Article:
Sunward Advances in Colombia
By Greg Klein
Talk to COO David Forest about Sunward Resources’ TSX:SWD Titiribi Gold-Copper Project, and you get why so many mining and exploration companies are moving into Colombia. “Geologically, there’s nothing like it,” he says. “There’s nothing on the planet with that kind of potential that’s so underexplored. Nothing happened there for 50 years. It’s phenomenal terrain, completely underexplored. The security and safety situation is fine in 90% of the country now.”
A look at last September’s Titiribi resource update supports his enthusiasm. Using a cutoff of 0.3 grams per tonne, the indicated category estimates 142.94 million tonnes grading 0.48 g/t gold for 2.2 million ounces gold and 0.15% copper for 465.9 million pounds copper. The inferred category projects 372.7 million tonnes grading 0.51 g/t gold for 6.08 million ounces gold and 0.08% copper for 645.7 million pounds copper.
With gold in the ground and money to burn, drilling continues. “We’re up to nine rigs now, and we’re expecting to go to 11 over the next couple of months,” says Forest. “The company’s well financed; we’ve done some big financing over the last year and a half, so we’re going to push it pretty hard. We raised $51 million in January, and last April we did $25 million, and in total the company’s raised over $80 million.”
Assays released November 10 from the project’s Cerro Vetas zone include
- 0.56 g/t gold and 0.12% copper over 315.2 metres
(including 2.11 g/t gold and 0.34% copper over 22.5 metres)
- 0.36 g/t gold and 0.24% copper over 135.5 metres
- 0.33 g/t gold and 0.15% copper over 66.6 metres
- 0.72 g/t gold over 27 metres
- 0.47 g/t gold over 30 metres
- 1.88 g/t gold over 7.5 metres
“These results were fairly groundbreaking for the project because it’s a bulk-tonnage porphyry, so the assumption was the grade was always around 0.5 and 0.2,” Forest explains. “We smashed through that about a year ago, discovering some zones that were above a gram, but this is the first time zones above two grams have been discovered, making a new benchmark for the grade on this project.
He continues, “We were looking at doing a scoping study, but now that we’ve discovered these higher-grade zones, the feeling is we might do more drilling and figure out what we’ve got before we start wrapping economics around it. So at this point, the plan is mostly just drill. We’ll work on expanding the resource, then we’ll decide what we want to do on the economic side.”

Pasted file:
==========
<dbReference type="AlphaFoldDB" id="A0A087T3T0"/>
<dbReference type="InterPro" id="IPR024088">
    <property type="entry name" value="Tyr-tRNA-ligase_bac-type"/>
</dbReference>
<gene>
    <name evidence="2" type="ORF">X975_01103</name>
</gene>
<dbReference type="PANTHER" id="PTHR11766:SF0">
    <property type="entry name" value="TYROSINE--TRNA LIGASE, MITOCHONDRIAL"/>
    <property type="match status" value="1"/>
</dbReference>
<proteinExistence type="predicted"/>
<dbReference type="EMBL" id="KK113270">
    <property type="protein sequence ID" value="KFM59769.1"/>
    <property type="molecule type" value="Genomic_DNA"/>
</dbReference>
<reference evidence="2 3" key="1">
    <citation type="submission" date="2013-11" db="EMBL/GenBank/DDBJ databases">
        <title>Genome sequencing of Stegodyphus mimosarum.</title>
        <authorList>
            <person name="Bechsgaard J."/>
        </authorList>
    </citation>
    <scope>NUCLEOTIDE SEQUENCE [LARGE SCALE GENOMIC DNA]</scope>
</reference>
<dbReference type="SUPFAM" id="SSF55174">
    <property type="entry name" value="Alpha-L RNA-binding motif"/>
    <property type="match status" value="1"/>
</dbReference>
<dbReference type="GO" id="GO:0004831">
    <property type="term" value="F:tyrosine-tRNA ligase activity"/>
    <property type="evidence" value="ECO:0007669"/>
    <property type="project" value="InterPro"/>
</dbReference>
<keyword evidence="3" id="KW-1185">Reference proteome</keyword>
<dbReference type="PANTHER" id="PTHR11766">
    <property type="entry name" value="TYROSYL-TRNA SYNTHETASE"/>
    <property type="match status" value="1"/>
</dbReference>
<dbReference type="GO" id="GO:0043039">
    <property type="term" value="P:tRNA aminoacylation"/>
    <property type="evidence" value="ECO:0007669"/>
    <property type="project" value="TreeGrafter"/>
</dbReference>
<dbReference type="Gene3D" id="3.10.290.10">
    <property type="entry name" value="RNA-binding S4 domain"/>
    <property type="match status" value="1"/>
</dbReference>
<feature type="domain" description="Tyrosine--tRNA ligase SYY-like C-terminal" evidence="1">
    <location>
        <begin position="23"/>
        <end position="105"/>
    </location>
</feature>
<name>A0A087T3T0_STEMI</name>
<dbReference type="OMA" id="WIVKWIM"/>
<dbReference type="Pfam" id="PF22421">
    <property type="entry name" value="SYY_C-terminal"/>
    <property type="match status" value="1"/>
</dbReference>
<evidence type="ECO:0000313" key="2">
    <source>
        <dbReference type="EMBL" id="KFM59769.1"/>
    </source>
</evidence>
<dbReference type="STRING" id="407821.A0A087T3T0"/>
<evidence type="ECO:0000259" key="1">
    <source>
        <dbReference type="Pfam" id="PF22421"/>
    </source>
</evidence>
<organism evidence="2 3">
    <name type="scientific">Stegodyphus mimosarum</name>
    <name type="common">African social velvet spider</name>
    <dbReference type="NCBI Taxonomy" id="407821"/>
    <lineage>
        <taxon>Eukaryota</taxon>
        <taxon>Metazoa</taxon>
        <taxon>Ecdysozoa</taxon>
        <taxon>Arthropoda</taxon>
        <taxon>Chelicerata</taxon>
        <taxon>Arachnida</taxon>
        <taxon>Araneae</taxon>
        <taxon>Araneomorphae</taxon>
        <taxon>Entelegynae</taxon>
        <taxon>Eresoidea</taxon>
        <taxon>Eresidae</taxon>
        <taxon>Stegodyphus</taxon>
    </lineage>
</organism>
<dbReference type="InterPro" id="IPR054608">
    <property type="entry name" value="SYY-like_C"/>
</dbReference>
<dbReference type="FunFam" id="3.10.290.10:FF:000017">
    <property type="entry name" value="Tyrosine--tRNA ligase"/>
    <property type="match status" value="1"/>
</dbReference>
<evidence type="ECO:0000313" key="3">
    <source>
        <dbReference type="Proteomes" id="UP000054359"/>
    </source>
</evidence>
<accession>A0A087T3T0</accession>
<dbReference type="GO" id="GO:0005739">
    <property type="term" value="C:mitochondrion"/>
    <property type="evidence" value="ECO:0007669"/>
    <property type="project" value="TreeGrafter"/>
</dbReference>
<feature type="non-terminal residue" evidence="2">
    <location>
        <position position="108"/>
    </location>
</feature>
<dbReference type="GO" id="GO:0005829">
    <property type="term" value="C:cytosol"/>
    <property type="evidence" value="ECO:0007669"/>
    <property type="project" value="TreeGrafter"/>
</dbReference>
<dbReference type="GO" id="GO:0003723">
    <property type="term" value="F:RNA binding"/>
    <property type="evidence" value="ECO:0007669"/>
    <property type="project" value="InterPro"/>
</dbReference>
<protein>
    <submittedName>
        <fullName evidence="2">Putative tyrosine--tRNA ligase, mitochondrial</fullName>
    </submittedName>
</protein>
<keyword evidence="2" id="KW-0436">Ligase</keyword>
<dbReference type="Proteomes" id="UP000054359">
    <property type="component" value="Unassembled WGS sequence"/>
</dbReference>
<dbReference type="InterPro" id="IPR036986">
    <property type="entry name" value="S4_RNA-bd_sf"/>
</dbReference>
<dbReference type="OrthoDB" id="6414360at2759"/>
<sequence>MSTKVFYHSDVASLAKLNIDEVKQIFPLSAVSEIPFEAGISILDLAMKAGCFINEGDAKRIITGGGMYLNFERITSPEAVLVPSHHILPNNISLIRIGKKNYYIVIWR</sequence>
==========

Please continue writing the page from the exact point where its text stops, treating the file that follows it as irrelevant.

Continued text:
According to Forest, Titiribi’s infrastructure is excellent. “We’re 70 kilometres from Medellin on a four-lane paved highway. It’s a historic mining area, so there’s power to the site. We’re very well positioned.”
And so are many others. Titiribi’s position in Colombia’s Middle Cauca Gold Belt put Sunward in proximity to juniors and majors alike. Gran Colombia TSX:GCM has begun trial mining at its Zancudo high-grade underground gold project and plans to complete prefeasibility for its nearby open-pit Marmato Gold Project in early 2012. AngloGold Ashanti proposes to start building a $3-billion Colosa Gold Mine in 2014. Those in the exploration stage include Colombian Mines TSX:CMJ at the former Yarumalito Gold-Copper Mine, Continental TSX:CNL at its Buriticá Gold-Silver-Zinc Project, Bellhaven TSX:BHV at La Mina Gold-Copper Project and Batero TSX:BAT at the Quinchia Gold-Copper Project.
As the above suggests, the “historic” mining area Forest refers to is actually prehistoric. Archeologists have found gold figurines old enough to make Columbus seem like recent news.
We’re up to nine rigs now, and we’re expecting to go to 11 over the next couple of months. The company’s well financed; we’ve done some big financing over the last year and a half, so we’re going to push it pretty hard —David Forest
The region is also “probably one of the best operating environments in Colombia,” Forest says. “It’s in Antioquia, which has very strong rule of law and tradition of order. We don’t have any security at site.”
The company doesn’t have security at its other project either—but for entirely the opposite reason.
“Murindo-Mande Norte is at the other end of the spectrum,” Forest concedes. “It’s the only part of the Cordillera, from Alaska down to Tierra del Fuego, that doesn’t have a road going through it, because it’s basically swamp. Access is tough. There’s a number of issues including FARC [the Revolutionary Armed Forces of Colombia] and indigenous groups. If you can name an issue in Colombia, that region’s got it. The prize, if and when we can get in there, is enormous. It’s an anomaly the size of Yaletown [a high-density Vancouver neighbourhood], with copper sticking out of the ground. For 30 years, everybody’s known about this unbelievable anomaly, but it’s remained a place where nothing happened. We’re working on getting in there and, if we can, it’ll be a lot of fun.”
Regardless, the combination of Sunward’s management team and Titiribi’s potential attracts some big players. “The company’s well-financed through our affiliations with the Electrum Group and Paulson & Co out of New York,” Forest emphasizes. “Those guys own a big chunk, and management owns 30%, so it’s a very tightly controlled company. Amongst the top 10 shareholders, we control 70% or 80% of the company now. All the people working on this are shareholders and are working alongside the other shareholders.”
As of November 1, Sunward had cash on hand of $60 million. At press time, the company had 136.9 million shares trading at $2 a share for a market cap of $273.8 million.